I mentioned already one of the bullets I planned to use in my testing, the 320 grain Sierra Match King. This bullet was the predecessor to the currently available 300 grain Sierra Match King. I used the 300 grain version too, as well as the 250 grain Sierra Game King. So my tests included the 320, 300, and 250 grain .388 caliber Sierra bullets.
During the actual shooting I recorded and used the average velocity for 10 shots at each barrel length with the 300 grain Sierra bullet. But with the 320 grain and 250 grain bullets I recorded the average for 5 shots each. With the 250’s and 320’s I stopped the testing with a 26″ barrel length but went to 24″ with the 300 grain example.
The actual shooting was a lot of fun. I’d run out to the range with my big Geske 338/378, Oehler chronograph, sand bags, and a box of oversized cartridges rubber banded together. I’d shoot my 20 shots downrange and head back to the shop. While the barrel was still long, and because I wasn’t concerned with accuracy, I could unbolt the action from the big Six Enterprises stock, pull off the scope, leave the barrel screwed into the action, and put the barrel into the bandsaw lopping off 2 inches. I’d then put the barrel, still attached to the action, through the headstock of my Nardini 14×40 lathe, and face-off the saw cut. All I had to do then was bolt the action back into the stock, put the scope on and I was ready to go. Going from 46″ to 24″ in 2″ increments took 12 shooting sessions over about 2 1/2 weeks.
At the beginning I mentioned that the barrel was whippy at the longer lengths. The photograph accompanying this article shows the Geske actioned rifle with the barrel at its full 46″ length. When I shot it at this length, for a moment I could actually see the barrel whip like a fly rod during recoil. Obviously the waves were not very tall, but I could see them. This phenomenon displayed itself only at this longest length. With the barrel chopped to 44″ the whipping was not noticeable to my eye. Surprisingly at these long lengths the accuracy was about an inch for each group.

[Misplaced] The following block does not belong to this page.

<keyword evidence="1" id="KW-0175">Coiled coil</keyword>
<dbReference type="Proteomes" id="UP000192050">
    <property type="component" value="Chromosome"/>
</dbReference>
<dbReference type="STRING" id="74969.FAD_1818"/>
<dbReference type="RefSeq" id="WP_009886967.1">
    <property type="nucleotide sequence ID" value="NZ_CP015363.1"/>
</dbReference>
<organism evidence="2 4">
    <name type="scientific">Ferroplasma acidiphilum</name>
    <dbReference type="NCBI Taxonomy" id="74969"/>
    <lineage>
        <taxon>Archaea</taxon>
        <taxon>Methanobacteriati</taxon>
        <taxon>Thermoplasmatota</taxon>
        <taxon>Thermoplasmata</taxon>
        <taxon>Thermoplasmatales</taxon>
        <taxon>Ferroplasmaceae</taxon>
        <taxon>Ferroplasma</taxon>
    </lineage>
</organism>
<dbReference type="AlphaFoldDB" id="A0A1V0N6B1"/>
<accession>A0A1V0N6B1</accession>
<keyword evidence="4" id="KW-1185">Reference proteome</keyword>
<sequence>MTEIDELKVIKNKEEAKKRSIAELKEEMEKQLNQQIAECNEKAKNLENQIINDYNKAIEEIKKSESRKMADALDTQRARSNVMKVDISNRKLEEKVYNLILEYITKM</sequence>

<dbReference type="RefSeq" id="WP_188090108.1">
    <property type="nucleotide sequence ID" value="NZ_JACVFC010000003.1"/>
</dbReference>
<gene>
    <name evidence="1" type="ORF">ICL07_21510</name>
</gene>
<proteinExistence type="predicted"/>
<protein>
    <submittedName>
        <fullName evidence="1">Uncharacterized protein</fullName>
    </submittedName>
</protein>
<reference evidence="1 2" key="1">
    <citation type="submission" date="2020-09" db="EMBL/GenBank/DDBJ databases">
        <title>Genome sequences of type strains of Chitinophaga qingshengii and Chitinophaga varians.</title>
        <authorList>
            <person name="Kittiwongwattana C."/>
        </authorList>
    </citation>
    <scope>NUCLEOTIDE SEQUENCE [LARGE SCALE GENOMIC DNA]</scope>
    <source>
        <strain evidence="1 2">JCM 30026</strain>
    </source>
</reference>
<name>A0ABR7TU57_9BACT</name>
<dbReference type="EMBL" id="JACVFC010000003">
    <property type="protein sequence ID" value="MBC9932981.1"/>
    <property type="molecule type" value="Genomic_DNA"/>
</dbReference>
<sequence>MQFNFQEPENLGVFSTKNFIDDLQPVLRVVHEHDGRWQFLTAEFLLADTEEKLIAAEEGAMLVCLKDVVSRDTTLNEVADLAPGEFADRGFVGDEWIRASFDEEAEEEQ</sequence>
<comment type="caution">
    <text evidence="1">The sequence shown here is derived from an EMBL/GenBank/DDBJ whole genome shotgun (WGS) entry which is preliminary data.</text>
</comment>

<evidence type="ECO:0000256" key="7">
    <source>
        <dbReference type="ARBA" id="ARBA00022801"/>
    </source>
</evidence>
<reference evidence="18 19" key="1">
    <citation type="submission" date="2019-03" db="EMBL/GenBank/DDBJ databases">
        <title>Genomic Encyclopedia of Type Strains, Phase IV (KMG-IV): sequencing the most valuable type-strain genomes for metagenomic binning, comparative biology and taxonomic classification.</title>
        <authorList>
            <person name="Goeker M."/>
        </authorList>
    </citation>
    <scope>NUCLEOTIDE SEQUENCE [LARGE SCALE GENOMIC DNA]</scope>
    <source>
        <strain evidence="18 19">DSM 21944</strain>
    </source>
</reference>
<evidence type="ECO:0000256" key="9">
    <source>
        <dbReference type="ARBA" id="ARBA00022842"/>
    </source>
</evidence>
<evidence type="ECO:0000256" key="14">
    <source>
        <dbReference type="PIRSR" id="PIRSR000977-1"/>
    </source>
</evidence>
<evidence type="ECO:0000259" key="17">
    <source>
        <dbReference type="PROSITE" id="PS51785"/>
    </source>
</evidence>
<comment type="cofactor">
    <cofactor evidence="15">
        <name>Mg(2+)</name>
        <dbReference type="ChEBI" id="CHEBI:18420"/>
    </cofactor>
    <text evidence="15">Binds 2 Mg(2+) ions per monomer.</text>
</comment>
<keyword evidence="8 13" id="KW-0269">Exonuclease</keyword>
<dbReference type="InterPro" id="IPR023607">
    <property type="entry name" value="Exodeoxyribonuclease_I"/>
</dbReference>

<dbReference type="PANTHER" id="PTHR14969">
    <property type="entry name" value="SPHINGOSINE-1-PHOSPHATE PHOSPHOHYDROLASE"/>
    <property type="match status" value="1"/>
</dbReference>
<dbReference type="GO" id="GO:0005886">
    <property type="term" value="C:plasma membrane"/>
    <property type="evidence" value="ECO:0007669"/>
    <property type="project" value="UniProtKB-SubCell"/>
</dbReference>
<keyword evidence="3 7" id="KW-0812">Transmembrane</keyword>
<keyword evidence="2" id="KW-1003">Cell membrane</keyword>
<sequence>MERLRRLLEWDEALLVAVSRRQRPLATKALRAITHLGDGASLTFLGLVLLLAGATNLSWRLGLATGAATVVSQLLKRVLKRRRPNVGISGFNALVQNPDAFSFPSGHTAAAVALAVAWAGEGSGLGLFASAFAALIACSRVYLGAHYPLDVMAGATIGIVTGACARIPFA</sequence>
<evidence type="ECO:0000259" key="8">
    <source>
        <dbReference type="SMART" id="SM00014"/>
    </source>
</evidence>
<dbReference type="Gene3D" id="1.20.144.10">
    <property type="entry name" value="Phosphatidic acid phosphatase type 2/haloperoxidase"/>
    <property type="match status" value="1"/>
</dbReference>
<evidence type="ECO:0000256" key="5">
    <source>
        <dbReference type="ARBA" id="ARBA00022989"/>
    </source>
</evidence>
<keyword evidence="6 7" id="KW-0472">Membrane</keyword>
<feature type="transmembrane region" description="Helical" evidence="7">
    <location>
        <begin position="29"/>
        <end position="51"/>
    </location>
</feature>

So, what did I find? I’ve included a chart listing the actual velocities and the velocities adjusted for temperature for each bullet and barrel length. In looking at this, the reader can make his own interpretations.
To summarize my conclusions I found that with this big cartridge, using IMR 5010 powder, the 250 grain bullet peaked out in velocity at a length of 42″. Beyond this length the bullet actually lost a little velocity. Going from 42″ to 30″ the velocity change averaged about 18 fps per inch of barrel length. From 30″ to 26″ the velocity change was greater at about 23 fps per inch.
The 300 grain Sierra continued to gain velocity all the way out to the full 46″ length where it peaked at 3159 fps. The average change per inch with this bullet was 12 fps per inch from 46″ to 30″, and from 30″ to 24″ it was almost the same at 13 fps per inch. With big case capacities, heavy bullets and slow powders, long barrels produce top velocities.
I didn’t record velocities with all barrel lengths using the 320 grain Sierra, but the average drop in velocity going from 46″ to 26″ was just over 10 fps per inch.
From this data we can draw a few conclusions. For lighter weight, walk-around-type hunting rifles chambered for big cartridges like the 338/378 Weatherby magnum, extra- long barrels are not going to gain any significant velocity increases. As I found out too, long skinny barrels are whippy, especially with the high recoil cartridges and loads. My recommendation is to use no longer than a 30″ barrel with a minimum barrel contour of a #4. A better choice would be a fluted #5 or #6 contour. Barrels over 30″ are going to have to be heavier to counter the “fly rod-phenonomen” and will probably be too heavy for most walk-around-type rifles. Or rather, too heavy for the gun bearers.